"I took the position in 1874 that the living blood swarmed with health corpuscles which were carried to all parts of the body. Interfere with that current of blood and you steam down the river of life and land in the ocean of death."[1]

Still claimed that osteopathy was a complete system of healing, and there was no need to rely on any form of treatment other than the correction of the structural faults of the body. The two exceptions to this were midwifery and surgery. He treated everything from typhoid fever to croup to dislocated hips by massage and manipulating the spine and peripheral joints. He stopped using drugs, and stimulated natural immunity. And his patients got better.

With the advances that were made in the treatment of infection, and the advent of antibiotics, osteopathy lost the willingness to treat disease, and the scope of treatment became more limited. In 1956 the General Council and Register of Osteopaths stated that:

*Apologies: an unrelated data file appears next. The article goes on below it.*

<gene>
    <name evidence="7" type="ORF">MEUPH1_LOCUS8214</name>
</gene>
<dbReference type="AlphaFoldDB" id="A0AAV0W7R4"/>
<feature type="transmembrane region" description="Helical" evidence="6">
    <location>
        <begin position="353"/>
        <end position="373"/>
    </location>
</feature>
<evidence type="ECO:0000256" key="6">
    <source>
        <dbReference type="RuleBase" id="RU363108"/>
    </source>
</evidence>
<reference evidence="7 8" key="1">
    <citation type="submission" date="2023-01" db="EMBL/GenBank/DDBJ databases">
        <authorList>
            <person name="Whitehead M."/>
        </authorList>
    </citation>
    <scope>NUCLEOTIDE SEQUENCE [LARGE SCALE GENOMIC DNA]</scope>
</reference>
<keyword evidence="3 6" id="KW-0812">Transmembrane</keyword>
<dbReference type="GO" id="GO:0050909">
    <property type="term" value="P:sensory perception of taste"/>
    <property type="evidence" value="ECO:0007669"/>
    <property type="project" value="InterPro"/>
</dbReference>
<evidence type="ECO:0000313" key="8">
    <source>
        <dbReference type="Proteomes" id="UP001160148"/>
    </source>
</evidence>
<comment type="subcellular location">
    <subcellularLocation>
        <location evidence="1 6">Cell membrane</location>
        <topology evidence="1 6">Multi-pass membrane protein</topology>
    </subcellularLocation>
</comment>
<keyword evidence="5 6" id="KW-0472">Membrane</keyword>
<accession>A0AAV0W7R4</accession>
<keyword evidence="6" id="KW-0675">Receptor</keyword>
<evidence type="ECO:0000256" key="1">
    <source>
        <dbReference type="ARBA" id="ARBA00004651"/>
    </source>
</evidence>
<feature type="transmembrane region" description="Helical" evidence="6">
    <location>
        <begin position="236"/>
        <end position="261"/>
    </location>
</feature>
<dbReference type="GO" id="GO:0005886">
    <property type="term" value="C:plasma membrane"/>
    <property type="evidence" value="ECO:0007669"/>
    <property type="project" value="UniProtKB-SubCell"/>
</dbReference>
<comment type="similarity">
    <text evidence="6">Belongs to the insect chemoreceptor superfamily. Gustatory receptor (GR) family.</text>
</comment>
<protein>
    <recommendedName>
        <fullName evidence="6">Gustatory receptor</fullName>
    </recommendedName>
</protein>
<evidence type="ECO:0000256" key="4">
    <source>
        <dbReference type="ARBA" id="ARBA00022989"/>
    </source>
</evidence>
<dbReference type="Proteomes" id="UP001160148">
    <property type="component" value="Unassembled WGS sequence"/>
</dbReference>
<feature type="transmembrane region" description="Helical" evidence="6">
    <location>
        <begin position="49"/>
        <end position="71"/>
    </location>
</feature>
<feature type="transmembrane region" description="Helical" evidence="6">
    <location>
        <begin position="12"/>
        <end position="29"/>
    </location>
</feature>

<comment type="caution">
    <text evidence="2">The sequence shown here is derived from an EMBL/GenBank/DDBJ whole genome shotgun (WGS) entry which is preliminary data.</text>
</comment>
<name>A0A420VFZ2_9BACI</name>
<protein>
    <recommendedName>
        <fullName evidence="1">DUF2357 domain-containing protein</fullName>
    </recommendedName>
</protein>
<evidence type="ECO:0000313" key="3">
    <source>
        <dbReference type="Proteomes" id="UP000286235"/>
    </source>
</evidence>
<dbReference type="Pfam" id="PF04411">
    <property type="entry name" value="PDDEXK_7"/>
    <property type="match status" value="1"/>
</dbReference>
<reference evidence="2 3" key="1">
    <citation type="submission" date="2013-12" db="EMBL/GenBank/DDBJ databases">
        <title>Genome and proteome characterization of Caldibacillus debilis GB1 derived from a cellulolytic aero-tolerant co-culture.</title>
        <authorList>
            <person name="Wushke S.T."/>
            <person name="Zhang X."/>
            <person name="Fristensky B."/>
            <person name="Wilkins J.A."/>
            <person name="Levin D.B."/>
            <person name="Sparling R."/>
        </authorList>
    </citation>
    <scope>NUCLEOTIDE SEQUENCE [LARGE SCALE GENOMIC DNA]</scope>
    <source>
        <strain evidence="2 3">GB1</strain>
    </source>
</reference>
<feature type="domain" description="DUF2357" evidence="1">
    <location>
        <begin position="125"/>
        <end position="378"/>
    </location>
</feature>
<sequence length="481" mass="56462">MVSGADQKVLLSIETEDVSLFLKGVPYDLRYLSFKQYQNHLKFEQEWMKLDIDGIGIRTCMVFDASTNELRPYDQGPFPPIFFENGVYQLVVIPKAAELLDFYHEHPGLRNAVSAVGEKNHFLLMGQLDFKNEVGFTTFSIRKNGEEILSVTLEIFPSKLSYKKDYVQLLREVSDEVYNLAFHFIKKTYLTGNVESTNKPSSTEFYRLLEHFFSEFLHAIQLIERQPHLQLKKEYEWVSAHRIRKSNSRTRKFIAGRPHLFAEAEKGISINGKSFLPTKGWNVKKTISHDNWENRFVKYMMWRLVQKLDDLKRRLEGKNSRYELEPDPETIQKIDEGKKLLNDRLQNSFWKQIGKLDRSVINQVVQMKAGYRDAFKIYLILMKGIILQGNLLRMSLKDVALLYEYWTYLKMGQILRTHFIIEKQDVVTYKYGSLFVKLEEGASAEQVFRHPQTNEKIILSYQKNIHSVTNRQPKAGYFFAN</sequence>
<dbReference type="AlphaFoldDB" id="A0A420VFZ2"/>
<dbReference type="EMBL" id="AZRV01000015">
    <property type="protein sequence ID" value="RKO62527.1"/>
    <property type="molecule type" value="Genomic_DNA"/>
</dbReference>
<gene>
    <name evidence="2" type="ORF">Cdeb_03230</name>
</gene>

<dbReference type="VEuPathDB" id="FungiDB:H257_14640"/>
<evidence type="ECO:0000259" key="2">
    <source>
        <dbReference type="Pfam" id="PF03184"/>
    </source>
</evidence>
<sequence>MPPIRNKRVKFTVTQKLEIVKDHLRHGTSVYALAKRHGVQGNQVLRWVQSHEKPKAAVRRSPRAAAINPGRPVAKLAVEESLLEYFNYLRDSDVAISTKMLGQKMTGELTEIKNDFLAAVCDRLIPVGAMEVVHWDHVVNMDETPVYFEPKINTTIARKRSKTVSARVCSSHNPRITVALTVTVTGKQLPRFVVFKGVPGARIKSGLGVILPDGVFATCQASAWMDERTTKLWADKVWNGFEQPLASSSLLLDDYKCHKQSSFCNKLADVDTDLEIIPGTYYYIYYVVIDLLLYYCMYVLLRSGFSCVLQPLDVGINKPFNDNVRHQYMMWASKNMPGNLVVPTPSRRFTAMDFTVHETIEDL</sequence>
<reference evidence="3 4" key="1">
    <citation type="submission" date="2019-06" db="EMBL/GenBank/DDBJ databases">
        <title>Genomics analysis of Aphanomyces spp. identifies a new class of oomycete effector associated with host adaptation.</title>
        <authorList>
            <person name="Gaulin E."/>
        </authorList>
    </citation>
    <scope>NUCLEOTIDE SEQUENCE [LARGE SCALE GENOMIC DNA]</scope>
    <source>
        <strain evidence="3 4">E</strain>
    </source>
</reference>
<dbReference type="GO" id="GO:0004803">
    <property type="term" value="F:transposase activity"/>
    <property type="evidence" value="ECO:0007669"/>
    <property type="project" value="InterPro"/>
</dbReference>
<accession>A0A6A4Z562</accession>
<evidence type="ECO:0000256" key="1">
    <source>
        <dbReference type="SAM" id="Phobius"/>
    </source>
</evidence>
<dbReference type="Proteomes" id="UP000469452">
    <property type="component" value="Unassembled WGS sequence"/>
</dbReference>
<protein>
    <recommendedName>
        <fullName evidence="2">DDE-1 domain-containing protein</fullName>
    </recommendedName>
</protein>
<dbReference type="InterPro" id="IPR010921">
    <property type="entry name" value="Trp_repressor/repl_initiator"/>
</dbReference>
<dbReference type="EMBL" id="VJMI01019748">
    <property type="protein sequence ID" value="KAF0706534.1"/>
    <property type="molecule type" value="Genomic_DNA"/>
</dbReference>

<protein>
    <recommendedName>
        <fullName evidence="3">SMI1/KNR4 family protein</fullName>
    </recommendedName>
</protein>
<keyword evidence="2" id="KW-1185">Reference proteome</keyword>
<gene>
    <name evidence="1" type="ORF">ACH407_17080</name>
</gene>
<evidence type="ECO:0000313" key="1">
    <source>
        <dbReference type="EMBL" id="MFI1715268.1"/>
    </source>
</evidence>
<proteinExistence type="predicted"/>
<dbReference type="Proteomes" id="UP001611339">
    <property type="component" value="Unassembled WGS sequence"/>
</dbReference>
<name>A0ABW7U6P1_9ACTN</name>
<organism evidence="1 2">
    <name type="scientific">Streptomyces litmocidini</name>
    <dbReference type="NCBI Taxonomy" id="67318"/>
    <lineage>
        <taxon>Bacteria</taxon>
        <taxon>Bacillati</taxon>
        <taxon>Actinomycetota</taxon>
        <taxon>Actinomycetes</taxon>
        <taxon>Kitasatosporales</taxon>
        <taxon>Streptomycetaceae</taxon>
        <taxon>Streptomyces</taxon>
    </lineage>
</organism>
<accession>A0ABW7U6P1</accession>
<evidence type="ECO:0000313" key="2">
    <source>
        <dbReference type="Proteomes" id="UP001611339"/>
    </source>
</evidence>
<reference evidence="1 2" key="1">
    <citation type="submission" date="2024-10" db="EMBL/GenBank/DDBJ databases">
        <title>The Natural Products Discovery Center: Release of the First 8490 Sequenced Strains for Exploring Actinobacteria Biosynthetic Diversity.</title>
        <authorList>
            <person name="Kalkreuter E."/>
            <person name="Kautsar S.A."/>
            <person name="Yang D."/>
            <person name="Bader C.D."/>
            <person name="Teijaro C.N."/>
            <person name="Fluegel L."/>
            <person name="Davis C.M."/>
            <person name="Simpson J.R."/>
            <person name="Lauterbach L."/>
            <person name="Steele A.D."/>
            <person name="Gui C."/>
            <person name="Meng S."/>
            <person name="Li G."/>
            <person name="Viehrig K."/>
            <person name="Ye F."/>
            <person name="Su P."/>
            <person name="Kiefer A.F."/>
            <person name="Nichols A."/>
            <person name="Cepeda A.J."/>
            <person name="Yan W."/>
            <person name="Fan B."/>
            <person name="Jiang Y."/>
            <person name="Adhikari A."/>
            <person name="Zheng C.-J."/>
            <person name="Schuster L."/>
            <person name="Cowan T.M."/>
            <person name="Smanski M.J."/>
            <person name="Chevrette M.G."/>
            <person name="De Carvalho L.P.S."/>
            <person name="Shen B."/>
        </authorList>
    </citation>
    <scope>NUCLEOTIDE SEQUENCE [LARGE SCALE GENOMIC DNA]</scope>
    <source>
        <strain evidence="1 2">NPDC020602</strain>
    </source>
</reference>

"Osteopathy is a system of therapeutics which lays chief emphasis upon the diagnosis and treatment of structural and mechanical derangements of the body."

In doing this, osteopathy became more acceptable to the medical profession, which viewed it as a musculo-skeletal specialism that was limited to treatment of spinal and peripheral joint strains, sprains and dislocations.

However, in 1948, Irvin Korr, a physiologist who started out with the intention of disproving some of the 'wilder' claims of osteopathy had stated: